YOTs 'failing to learn' from serious incidents involving young offenders
Monday, June 29, 2015
Lessons are not being learned from serious incidents such as rape and murder committed by young offenders known to youth justice services, a review has found.
A report by HM Inspectorate of Probation (HMIP) found that too often when probes into serious incidents were carried out by youth offending teams (YOTs), they failed to take into account the child’s history.
This made it difficult to explain why a serious incident – categorised as a serious crime either committed by, or against, a young person involved with a YOT – took place and take steps to prevent them in the future.
When lessons were identified, the inspectorate found that these were not being translated into “appropriate action to improve”.
Too often YOTs also failed to identify ways other professionals across social care, the police and health could learn from such incidents, the report found.
Another issue noted by HMIP was poor quality collection of data about such incidents by the Youth Justice Board (YJB), which led to “a high level of frustration and wasted time”.
HMIP also wants the YJB to step up the level of information it supplies to YOTs about latest trends and good practice about such incidents.
The research team noted that YOTs had not received any such information since April 2013.
A lack of management oversight of reviews was also found.
HMIP is calling for senior YOT managers to ensure they check through each review before it is sent to the YJB.
Other recommendations are that chairs of YOT management boards ensure other agencies contribute to reviews and are held to account.
The report is based on 30 reviews into serious incidents during 2014 across 19 YOTs.
These included young people charged with murder, rape, firearm possession and assault, as well as suicide attempts.
Just six reviews were considered "good" by the HMIP team in terms of lessons learned, four were "sufficient" and 15 were found to be "insufficient".
A further five were deemed to be "poor".
Among good practice highlighted was Hackney YOT’s identification of improvements to intelligence sharing with police following a murder.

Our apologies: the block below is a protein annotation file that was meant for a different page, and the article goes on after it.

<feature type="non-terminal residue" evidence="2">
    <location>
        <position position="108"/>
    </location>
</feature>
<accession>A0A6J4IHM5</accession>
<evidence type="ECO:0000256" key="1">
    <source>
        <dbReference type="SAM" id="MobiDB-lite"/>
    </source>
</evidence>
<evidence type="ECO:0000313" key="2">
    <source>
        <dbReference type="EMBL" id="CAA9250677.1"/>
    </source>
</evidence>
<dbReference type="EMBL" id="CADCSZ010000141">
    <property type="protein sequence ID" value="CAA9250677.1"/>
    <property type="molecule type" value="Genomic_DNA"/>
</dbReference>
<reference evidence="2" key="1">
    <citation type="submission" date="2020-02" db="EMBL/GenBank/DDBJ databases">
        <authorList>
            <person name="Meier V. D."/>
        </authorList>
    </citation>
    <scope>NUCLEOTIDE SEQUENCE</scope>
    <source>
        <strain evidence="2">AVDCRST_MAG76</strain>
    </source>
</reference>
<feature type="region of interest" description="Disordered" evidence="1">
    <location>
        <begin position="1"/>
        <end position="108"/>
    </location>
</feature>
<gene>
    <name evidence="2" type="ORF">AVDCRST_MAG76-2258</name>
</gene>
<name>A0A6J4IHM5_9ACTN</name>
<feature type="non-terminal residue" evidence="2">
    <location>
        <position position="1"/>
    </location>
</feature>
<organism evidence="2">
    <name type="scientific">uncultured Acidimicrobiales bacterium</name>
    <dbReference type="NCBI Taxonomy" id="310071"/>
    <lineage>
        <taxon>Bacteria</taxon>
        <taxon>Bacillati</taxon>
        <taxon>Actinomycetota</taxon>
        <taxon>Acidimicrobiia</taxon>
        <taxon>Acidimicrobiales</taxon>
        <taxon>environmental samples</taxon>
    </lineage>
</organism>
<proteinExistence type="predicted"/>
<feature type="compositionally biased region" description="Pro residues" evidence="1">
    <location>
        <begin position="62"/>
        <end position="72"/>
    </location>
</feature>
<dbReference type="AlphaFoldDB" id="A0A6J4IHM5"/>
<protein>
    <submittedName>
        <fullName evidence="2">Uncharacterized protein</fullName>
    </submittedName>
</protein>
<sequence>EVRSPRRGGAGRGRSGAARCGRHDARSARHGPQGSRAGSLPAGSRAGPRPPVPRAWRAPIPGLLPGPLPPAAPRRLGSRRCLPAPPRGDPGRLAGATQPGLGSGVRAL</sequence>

Another was Cardiff YOT’s commissioning of an external consultant to carry out a review after a young person committed suicide.
Crucially, this looked in detail at the child’s history and behaviour.
Chief inspector of probation Paul Wilson said: “When things go wrong, it is the responsibility of leaders to ensure that lessons are learned. We found that while there were good intentions, the procedures in place had not facilitated a sufficient level of local and national learning.
“While relatively rare, serious incidents connected to safeguarding and public protection can have catastrophic consequences for all concerned. It is, therefore, of the utmost importance that proper learning takes place in order to reduce the likelihood of similar events happening in the future.”
Recent high-profile incidents include the murder of 21-year-old Steven Grisales by a 15-year-old boy, who cannot be named for legal reasons, on a London street over an argument about conkers.
The 15-year-old’s violent behaviour was already known to youth offending and social care professionals, a serious case review found.
In 2011, it emerged that a total of 132 young offenders died in “serious incidents” while under supervision in the community in a five-year period from 2006.
Dozens more were accused of serious crimes such as murder, attempted murder or rape, or were the victims of such crimes themselves.